Mention the term ‘blacksmith’ and if you’re anything like me you’ll conjure up an image of some hardy guy in front of an anvil clad in a pair of chaps, with a hammer, a pair of tongs to hand and some horses hoof clamped between his legs. It is a trade that unsurprisingly dates back to the iron age at around 800 BC & has withstood the test of time. What has perhaps become dated is my illusion that limits it to the realms of agricultural maintenance and machinery, because when we fast forward to the present day this bespoke craft is pretty unlimited in its applications- all that’s needed is the raw material, imagination and the gift that has travelled down generations.
Lee Stephens was unaware that the trade he was about to embark on dated back in his family tree to 1587. His initial ambition following a motorcycle accident was to work with wood, it was his liaison officer who was attempting to find him a suitable apprenticeship position that steered him back on the path of what was in fact a family tradition.
Now his company Fine Iron specialises in high end staircases & handrails, Georgian porches and verandas and everything from bespoke wine cellars, aviary’s and chandeliers.
It was a great pleasure capturing some images for him at a recent project he’d completed for Duck and Rice. This has been the latest venture for Wagamama founder Alan Yau and is set in the heart of London’s fashionable Soho; I was curious of the development that had travelled from the more humble and rural setting of the Welsh countryside. When invited down to cover some of the action in the workshops I was interested in catching up with Lee and discussing his journey of taking his business that is set on the side of a mountain in the Brecon Beacons to the heartland of the design and fashion Capital.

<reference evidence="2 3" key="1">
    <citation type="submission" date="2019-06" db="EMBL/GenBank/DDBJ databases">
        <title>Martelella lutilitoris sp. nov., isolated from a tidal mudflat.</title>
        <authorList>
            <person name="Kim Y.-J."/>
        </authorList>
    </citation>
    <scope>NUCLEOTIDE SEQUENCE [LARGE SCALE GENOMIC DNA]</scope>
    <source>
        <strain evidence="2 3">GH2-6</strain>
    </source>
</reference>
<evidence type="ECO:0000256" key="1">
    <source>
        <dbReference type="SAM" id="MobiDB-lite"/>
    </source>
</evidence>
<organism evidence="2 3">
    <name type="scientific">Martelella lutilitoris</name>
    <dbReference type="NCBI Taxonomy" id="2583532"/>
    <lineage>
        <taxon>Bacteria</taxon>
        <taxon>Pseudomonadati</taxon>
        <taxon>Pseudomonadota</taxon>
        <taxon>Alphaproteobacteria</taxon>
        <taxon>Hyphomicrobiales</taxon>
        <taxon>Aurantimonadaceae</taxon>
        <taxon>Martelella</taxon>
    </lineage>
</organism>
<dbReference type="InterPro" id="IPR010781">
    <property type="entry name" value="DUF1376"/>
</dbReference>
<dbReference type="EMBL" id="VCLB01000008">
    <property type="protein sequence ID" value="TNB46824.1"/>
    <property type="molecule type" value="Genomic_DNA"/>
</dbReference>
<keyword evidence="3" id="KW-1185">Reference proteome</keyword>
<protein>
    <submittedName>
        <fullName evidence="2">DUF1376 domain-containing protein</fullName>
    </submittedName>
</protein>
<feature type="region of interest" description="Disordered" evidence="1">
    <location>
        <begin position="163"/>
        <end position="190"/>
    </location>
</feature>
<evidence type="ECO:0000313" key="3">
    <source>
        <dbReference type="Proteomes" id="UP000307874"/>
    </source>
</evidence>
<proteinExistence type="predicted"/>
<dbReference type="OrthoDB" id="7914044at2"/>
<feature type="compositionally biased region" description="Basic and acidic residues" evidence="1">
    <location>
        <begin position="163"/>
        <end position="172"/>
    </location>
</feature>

The development of his business is perhaps not unlike any other that starts from nothing, but when you familiarise yourself with what was involved to achieve a international business in an area so deprived of successful industry it does generate interest and respect.
During Lee’s apprenticeship he had the good fortune of being involved in the team behind the restoration of Kensington Palace Gates made famous by its memorial to Princess Di which was a major undertaking; Lee’s first ever forging were on the scrolls of the new Kensington Gates & covering the gold leaf flower detail. ‘It’s when you’re involved in projects like this and a later one where I managed the production team that completed the restoration of the Albert Memorial that you get to truly appreciate the work of past craftsmen. It’s here that you get to understand the detail and the build that precedes the present’. Work and design that evolved hundreds of years ago is carefully dismantled section by section and through the process you are able to acknowledge and digest the different crafts and principals that evolved many lifetimes ago and revive them to the present day.
So when work such as this was being carried out Lee gave birth to his own business which was initially ‘no more than a barn without doors, 3000 sq feet of space & 3 feet deep in cow shit!’ This was cleared out, painted and gradually built working with a simple welder, vice and workbench. ‘A lot of the space was shared initially for the Albert job, it was an ideal springboard having such a lot of space; from here we built trolleys and dollies, disassembling benches, labelling- stage by stage reconstruction before finally being painted.’